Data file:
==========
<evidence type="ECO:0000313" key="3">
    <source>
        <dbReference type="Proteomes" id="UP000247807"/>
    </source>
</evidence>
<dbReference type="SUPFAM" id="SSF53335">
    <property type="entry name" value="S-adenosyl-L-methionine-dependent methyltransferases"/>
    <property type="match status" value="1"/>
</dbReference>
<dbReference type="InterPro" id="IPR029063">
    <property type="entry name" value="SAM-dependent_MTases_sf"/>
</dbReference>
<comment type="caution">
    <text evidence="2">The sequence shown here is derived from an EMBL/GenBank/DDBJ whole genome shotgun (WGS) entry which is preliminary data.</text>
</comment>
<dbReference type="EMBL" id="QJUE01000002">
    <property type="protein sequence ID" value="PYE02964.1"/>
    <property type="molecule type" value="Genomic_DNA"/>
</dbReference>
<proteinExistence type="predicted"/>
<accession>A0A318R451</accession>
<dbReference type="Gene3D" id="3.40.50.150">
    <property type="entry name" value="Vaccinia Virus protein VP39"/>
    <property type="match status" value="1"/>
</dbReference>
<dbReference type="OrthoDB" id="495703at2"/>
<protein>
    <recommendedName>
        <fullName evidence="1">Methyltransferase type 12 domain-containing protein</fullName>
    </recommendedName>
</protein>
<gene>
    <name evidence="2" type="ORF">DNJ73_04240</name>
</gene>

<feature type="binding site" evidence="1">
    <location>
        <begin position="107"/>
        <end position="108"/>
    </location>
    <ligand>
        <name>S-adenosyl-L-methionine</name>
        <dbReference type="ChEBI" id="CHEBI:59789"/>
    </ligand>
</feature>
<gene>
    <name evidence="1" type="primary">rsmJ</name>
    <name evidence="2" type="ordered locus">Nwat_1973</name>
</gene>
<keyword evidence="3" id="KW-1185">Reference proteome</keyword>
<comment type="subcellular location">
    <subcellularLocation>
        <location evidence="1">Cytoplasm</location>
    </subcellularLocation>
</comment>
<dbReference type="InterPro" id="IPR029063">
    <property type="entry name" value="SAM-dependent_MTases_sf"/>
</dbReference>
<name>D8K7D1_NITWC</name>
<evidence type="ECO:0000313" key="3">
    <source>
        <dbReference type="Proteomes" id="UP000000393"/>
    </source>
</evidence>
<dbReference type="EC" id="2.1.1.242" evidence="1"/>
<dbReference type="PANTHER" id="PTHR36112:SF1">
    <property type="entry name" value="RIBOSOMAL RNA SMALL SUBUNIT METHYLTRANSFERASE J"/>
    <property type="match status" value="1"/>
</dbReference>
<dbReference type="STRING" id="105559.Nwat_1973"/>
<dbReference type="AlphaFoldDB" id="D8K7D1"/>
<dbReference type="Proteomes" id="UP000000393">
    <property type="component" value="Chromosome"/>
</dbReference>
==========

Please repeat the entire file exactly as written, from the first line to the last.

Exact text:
<evidence type="ECO:0000313" key="3">
    <source>
        <dbReference type="Proteomes" id="UP000247807"/>
    </source>
</evidence>
<dbReference type="SUPFAM" id="SSF53335">
    <property type="entry name" value="S-adenosyl-L-methionine-dependent methyltransferases"/>
    <property type="match status" value="1"/>
</dbReference>
<dbReference type="InterPro" id="IPR029063">
    <property type="entry name" value="SAM-dependent_MTases_sf"/>
</dbReference>
<comment type="caution">
    <text evidence="2">The sequence shown here is derived from an EMBL/GenBank/DDBJ whole genome shotgun (WGS) entry which is preliminary data.</text>
</comment>
<dbReference type="EMBL" id="QJUE01000002">
    <property type="protein sequence ID" value="PYE02964.1"/>
    <property type="molecule type" value="Genomic_DNA"/>
</dbReference>
<proteinExistence type="predicted"/>
<accession>A0A318R451</accession>
<dbReference type="Gene3D" id="3.40.50.150">
    <property type="entry name" value="Vaccinia Virus protein VP39"/>
    <property type="match status" value="1"/>
</dbReference>
<dbReference type="OrthoDB" id="495703at2"/>
<protein>
    <recommendedName>
        <fullName evidence="1">Methyltransferase type 12 domain-containing protein</fullName>
    </recommendedName>
</protein>
<gene>
    <name evidence="2" type="ORF">DNJ73_04240</name>
</gene>

<feature type="binding site" evidence="1">
    <location>
        <begin position="107"/>
        <end position="108"/>
    </location>
    <ligand>
        <name>S-adenosyl-L-methionine</name>
        <dbReference type="ChEBI" id="CHEBI:59789"/>
    </ligand>
</feature>
<gene>
    <name evidence="1" type="primary">rsmJ</name>
    <name evidence="2" type="ordered locus">Nwat_1973</name>
</gene>
<keyword evidence="3" id="KW-1185">Reference proteome</keyword>
<comment type="subcellular location">
    <subcellularLocation>
        <location evidence="1">Cytoplasm</location>
    </subcellularLocation>
</comment>
<dbReference type="InterPro" id="IPR029063">
    <property type="entry name" value="SAM-dependent_MTases_sf"/>
</dbReference>
<name>D8K7D1_NITWC</name>
<evidence type="ECO:0000313" key="3">
    <source>
        <dbReference type="Proteomes" id="UP000000393"/>
    </source>
</evidence>
<dbReference type="EC" id="2.1.1.242" evidence="1"/>
<dbReference type="PANTHER" id="PTHR36112:SF1">
    <property type="entry name" value="RIBOSOMAL RNA SMALL SUBUNIT METHYLTRANSFERASE J"/>
    <property type="match status" value="1"/>
</dbReference>
<dbReference type="STRING" id="105559.Nwat_1973"/>
<dbReference type="AlphaFoldDB" id="D8K7D1"/>
<dbReference type="Proteomes" id="UP000000393">
    <property type="component" value="Chromosome"/>
</dbReference>